Now that summer is ending, I wanted to do a post that felt appropriate. Little did I know that this artist’s experiences in Europe would provoke some of my own memories. When I was stationed in Germany I naturally made many friends with the families of my fellow soldiers. During my time there one of our unit’s helicopters went down in a deep lake in Bavaria, killing both pilots. The recovery operation was tricky and took several weeks, and soldiers were needed to perform mundane services and guard military equipment from the curious locals. The amusing thing was that officers were put up in the local hotel on the coast while the enlisted men were put in a little gasthaus inland. We had a great time, because the proprietors prepared authentic German food for us while the officers got faux-German tourist fare. Because I spoke the language, I bonded with the families who ran the place and was even invited to have dinner with the mayor. I tried everything on the menu, even things that had mysterious ingredients, and slept blissfully under a feather bed every night. When I had to leave, the old matriarch there gave me her recipe for apple strudel. I visited this small village several times during my remaining tour in Germany, but once back in the States it was impractical to stay in touch. Those memories are still so bittersweet to me.
There is little biographical information on Chris Madaio because he was not a professional photographer, but he was born in the late 1940s or early 50s, educated and trained as an engineer and served in the U.S. Navy when this country was embroiled in the Vietnam conflict. Madaio, however, was stationed in Europe and made friends with locals and got to hone his photography skills. That was a fortunate hobby, because he would have a more vivid record of his time there. He also had the good fortune to return from time to time and reinforce the bonds he had with the children as they were growing up.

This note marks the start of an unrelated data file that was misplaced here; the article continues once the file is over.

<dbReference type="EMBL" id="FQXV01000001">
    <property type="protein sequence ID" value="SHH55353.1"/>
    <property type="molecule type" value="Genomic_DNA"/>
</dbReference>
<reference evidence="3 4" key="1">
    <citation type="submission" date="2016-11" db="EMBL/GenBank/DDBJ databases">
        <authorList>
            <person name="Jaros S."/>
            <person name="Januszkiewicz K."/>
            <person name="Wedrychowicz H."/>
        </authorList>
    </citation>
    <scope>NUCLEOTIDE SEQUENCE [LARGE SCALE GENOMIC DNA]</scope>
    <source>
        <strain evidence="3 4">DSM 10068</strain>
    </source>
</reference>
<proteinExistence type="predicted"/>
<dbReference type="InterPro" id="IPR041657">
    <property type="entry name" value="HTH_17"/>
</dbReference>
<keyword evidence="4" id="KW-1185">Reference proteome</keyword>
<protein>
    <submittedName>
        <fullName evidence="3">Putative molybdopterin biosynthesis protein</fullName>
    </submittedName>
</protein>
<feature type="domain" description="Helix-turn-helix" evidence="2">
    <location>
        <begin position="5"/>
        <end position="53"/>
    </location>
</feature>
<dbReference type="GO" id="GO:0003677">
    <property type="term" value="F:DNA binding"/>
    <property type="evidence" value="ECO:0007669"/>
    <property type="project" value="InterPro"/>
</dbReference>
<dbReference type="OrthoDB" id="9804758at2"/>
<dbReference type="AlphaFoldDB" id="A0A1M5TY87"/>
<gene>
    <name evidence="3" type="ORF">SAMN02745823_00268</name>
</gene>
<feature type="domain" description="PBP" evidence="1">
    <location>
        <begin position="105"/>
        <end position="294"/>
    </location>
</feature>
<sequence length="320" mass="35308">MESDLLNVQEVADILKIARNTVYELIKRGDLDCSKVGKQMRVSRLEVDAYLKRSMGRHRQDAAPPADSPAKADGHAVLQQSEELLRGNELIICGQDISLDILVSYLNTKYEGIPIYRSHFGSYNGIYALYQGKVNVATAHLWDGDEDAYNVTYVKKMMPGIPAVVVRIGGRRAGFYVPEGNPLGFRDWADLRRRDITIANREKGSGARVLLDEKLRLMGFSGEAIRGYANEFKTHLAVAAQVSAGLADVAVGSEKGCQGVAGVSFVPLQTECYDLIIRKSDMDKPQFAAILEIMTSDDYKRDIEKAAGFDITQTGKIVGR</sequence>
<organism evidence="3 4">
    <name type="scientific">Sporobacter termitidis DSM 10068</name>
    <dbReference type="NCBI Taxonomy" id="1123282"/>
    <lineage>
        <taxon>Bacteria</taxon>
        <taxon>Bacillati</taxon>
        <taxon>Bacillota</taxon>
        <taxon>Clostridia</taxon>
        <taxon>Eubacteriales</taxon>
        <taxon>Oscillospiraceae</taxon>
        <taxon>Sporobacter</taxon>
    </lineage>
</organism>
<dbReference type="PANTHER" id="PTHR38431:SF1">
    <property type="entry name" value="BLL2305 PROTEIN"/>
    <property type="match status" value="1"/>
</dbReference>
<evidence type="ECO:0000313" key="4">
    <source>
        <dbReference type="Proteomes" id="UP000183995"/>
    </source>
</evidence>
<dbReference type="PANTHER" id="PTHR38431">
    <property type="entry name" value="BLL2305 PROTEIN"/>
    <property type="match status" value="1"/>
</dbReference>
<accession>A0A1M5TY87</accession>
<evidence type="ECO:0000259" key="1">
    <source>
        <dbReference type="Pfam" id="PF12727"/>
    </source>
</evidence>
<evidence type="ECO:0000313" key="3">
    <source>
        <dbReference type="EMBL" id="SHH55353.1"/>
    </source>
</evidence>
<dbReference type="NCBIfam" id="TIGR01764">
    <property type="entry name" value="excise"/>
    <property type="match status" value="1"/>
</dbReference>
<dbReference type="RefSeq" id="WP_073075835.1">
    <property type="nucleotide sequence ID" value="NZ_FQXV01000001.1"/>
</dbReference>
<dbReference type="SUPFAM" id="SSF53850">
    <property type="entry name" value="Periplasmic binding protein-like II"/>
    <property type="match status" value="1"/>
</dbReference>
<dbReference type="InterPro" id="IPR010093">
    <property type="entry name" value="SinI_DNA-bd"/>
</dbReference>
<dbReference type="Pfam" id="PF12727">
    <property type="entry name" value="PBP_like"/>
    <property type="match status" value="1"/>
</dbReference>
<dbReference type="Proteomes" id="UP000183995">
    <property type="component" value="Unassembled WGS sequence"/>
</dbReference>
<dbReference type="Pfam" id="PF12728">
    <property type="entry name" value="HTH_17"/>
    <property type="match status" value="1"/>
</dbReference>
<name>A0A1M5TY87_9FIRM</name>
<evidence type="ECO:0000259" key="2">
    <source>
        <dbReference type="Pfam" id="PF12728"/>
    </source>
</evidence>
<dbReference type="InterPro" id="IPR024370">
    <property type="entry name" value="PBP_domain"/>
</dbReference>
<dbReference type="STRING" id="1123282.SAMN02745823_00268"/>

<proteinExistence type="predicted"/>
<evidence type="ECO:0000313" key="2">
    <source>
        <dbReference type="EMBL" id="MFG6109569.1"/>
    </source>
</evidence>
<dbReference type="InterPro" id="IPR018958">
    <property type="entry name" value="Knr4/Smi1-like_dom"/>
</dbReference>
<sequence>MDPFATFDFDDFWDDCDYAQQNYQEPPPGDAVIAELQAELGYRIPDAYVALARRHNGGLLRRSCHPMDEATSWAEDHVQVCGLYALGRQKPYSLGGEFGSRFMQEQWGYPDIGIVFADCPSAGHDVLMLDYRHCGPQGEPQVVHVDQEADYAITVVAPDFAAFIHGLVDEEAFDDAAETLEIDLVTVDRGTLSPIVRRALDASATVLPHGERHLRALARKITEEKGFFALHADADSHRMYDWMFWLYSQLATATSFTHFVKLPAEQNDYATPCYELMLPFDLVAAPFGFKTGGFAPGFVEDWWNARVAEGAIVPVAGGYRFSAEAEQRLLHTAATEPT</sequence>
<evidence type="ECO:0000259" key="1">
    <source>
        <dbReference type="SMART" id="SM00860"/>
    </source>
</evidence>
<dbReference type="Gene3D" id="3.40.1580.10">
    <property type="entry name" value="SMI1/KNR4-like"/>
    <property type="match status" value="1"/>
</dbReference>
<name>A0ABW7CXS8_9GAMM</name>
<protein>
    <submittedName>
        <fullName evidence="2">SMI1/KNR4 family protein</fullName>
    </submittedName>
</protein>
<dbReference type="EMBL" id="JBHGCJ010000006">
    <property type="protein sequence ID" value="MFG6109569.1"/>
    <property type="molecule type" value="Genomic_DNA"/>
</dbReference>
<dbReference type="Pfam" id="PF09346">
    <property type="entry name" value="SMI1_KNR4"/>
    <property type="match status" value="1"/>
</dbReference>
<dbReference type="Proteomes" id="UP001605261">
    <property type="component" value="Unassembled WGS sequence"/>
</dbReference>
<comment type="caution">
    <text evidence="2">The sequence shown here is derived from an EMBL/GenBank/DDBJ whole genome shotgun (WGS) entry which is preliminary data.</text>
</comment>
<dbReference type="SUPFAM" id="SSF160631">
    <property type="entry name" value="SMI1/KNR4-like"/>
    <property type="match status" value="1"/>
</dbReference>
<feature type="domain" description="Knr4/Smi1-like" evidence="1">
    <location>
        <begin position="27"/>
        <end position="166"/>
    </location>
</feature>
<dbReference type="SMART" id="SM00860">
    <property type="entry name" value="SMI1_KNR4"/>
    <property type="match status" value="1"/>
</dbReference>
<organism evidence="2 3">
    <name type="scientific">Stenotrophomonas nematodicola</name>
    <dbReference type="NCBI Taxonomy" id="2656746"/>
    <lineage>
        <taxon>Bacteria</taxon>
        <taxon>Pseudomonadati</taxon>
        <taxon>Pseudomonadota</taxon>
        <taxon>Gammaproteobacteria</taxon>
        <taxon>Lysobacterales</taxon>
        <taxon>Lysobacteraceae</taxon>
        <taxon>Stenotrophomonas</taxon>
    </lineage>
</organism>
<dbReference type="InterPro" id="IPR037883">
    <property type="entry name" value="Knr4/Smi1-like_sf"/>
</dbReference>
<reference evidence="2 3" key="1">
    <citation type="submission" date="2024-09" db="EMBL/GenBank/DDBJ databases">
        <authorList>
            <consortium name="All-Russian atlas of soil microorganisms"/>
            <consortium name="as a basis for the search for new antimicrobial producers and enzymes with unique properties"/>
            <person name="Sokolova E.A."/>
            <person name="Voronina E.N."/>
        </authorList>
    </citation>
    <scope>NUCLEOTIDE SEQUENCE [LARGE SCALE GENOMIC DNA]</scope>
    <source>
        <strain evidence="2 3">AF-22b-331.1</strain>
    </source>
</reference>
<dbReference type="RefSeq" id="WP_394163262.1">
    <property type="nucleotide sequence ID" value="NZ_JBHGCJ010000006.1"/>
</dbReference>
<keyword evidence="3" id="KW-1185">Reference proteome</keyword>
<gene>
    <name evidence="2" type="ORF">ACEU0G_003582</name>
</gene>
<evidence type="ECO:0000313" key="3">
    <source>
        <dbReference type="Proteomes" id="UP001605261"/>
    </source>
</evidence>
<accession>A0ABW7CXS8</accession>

Madaio gathered many of his best photos and published them in a book called Il Ritratto Giovanile (Portraits of Youth) in 1996 through Ophelia Editions. He focused on girls because he believed the mood of a book on girls would be very different than one that included boys. Madaio’s observation was astute and I have often commented that although children are charming generally, there is something exceptional about girls. He did conceive a similar project about boys, but there is no sign that it reached fruition.
This collection covers twenty years of his work starting in the mid-1970s. He got to see the change in attitude about photographing people in public and children in particular. He comes off as a bit defensive and tries to explain why he has chosen this subject matter. He emphasizes the enthusiastic participation of his subjects and their pleasure with the results of his work. The photographs were taken in Italy, France and Spain and it was common practice for undeveloped girls to go without tops at public beaches. Although Madaio’s work shows off the natural beauty of the girls, there are no nudes in the book at all and the girls shown here were wearing the customary attire of their culture. That gives the images a feeling of being candid but not especially intimate.
This image appears on the book’s cover. Madaio wanted titles that use the native language of his subjects.
I find expressions of rapt attention particularly compelling as in this image of a girl focused on a tiny shell.
When executed well, black and white photography brings out the velvety quality of skin, regardless of color.
No summer day is complete without a bit of tree climbing.
By the end of this project, Madaio was shooting about half his images in color. This is an especially charming scene that makes use of an old-country alley.
There are so many beautiful images in the book. I only selected these (as I do with every artist) to give the reader an idea of the scope of his images.